'The genetic make-up of the iconic Australian black swan (Cygnus atratus
leaves it extremely vulnerable to viruses such as avian flu, research from the
University of Queensland reports.
The threat is thought to be so severe that it could wipe out the species
The discovery comes after the distinctive bird's genome was sequenced for the
first time in 2021.
Ordinarily, this achievement would be something to celebrate from a scientific
perspective – but a comparison with closely-related northern hemisphere white
swans has revealed that certain key immune genes are missing from its DNA.
That's likely to be, at least partly, down to the way that the black swan is
isolated geographically. These animals haven't had the same exposure to
pathogens that are found outside of southeast and southwest Australia, the
areas where it primarily lives and breeds.
"[B]lack swans are extremely sensitive to highly pathogenic avian influenza –
HPAI which is often referred to as bird flu - and can die from it within three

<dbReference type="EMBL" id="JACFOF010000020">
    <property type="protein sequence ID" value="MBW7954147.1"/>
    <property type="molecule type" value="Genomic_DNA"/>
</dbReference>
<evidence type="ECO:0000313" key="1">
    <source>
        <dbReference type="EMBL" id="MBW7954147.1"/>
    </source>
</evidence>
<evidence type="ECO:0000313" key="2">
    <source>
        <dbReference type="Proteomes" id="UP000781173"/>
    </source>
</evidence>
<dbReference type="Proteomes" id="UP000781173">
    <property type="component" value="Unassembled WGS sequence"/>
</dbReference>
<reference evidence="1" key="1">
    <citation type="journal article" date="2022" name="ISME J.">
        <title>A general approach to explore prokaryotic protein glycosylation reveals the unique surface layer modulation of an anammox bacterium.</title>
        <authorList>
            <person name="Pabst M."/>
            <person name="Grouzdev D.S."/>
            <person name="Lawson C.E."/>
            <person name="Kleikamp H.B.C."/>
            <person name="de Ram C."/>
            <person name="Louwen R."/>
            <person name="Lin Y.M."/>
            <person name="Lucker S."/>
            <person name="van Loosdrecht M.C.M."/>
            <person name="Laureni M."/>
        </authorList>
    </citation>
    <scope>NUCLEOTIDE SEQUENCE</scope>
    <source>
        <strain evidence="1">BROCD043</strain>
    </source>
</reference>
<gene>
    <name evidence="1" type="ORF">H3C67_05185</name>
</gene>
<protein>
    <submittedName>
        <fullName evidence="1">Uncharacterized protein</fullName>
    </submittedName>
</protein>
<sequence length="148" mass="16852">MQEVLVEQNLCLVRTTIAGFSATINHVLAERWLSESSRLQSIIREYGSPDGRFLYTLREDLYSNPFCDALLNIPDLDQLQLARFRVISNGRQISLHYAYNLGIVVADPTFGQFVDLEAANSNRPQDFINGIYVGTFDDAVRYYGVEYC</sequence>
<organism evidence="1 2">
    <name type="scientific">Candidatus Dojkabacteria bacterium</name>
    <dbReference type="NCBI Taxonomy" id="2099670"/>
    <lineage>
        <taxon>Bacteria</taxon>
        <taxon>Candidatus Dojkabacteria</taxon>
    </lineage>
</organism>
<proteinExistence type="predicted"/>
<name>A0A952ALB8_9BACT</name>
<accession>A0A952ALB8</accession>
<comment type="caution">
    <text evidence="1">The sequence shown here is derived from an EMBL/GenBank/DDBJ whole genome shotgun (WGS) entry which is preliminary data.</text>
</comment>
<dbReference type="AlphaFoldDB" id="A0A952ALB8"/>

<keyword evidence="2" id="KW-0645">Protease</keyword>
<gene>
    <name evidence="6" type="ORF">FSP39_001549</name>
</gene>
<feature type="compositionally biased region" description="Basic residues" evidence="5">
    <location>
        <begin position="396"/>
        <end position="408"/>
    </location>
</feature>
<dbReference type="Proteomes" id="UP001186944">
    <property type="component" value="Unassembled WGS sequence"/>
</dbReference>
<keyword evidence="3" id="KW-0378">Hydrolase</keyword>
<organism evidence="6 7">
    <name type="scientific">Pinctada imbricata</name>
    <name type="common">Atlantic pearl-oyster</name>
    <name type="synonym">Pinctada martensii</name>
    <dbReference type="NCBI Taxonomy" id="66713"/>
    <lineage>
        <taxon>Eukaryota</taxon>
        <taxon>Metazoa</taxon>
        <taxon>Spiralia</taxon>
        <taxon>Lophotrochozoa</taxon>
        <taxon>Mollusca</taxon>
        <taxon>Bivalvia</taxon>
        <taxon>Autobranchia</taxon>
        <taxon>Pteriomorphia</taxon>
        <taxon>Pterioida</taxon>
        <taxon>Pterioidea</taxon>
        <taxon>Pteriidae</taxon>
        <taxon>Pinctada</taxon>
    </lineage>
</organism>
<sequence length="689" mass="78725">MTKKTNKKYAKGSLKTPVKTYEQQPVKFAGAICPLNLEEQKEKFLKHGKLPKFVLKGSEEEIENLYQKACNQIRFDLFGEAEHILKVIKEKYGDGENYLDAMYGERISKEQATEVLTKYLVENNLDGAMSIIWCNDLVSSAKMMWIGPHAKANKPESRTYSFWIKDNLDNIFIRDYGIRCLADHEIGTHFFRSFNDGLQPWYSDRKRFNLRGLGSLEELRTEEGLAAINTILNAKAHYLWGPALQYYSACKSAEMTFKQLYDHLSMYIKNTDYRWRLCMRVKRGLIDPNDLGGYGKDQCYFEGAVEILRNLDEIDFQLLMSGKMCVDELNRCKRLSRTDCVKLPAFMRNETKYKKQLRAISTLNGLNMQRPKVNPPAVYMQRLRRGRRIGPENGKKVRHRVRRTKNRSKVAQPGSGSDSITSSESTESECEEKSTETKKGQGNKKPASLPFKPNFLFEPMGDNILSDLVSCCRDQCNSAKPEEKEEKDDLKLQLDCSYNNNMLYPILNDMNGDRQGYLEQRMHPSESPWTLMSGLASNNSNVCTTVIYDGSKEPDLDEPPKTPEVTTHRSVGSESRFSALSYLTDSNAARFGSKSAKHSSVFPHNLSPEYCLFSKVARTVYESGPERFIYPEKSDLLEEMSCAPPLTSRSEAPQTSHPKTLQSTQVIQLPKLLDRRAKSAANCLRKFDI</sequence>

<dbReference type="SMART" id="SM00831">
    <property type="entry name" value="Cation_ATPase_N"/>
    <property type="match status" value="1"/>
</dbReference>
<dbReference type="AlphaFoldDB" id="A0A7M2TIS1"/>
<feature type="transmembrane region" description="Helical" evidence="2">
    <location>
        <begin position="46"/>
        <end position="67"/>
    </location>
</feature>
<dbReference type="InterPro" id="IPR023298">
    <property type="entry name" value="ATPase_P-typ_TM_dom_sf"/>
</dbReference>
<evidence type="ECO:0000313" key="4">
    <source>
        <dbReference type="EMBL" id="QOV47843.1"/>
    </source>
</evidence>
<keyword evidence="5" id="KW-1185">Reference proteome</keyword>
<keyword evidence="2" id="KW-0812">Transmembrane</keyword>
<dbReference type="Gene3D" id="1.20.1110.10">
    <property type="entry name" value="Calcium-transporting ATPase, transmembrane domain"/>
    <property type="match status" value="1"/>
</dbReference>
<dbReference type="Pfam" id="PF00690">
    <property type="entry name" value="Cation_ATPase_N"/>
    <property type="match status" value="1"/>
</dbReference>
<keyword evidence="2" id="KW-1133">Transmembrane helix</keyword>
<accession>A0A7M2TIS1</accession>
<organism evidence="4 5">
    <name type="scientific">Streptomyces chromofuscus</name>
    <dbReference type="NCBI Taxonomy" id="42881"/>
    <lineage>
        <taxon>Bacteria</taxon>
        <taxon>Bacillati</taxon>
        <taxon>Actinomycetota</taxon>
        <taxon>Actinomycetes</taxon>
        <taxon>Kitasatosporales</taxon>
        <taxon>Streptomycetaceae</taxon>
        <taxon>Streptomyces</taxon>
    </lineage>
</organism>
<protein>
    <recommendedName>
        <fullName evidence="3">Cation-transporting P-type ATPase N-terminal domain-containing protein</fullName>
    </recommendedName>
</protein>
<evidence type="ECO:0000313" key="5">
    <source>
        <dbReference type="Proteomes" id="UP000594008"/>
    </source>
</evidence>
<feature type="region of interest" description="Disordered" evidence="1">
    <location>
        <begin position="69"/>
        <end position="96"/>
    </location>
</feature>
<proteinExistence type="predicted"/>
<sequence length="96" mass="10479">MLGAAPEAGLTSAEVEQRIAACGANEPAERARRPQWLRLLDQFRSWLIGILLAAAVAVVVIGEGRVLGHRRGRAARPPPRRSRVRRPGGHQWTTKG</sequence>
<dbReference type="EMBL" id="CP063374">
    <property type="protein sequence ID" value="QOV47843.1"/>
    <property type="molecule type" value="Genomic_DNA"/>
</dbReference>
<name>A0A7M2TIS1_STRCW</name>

days," says microbiologist Kirsty Short from the University of Queensland in
"Our data suggests that the immune system of the black swan is such that,
should any avian viral infection become established in its native habitat,
their survival would be in peril."
The team used powerful computer software to compare the genes of the black swan
with the closely-related mute swan (Cygnus olor
), found in the Northern
hemisphere. Tens of thousands of genes were compared in total in the search for
It was discovered that a class of proteins in the toll-like receptor 7 (TLR7)
family were not being activated as they should. These parts of the genome have
been associated with protecting against bird flu and other pathogens.
In other words, the gene for guarding against the bird flu virus is there, it's
just not being switched on when needed – and that puts the black swan under
Via Rixty Dixet.
*** Xanni ***
Chief Scientist, Xanadu
Partner, Glass Wings
Manager, Serious Cybernetics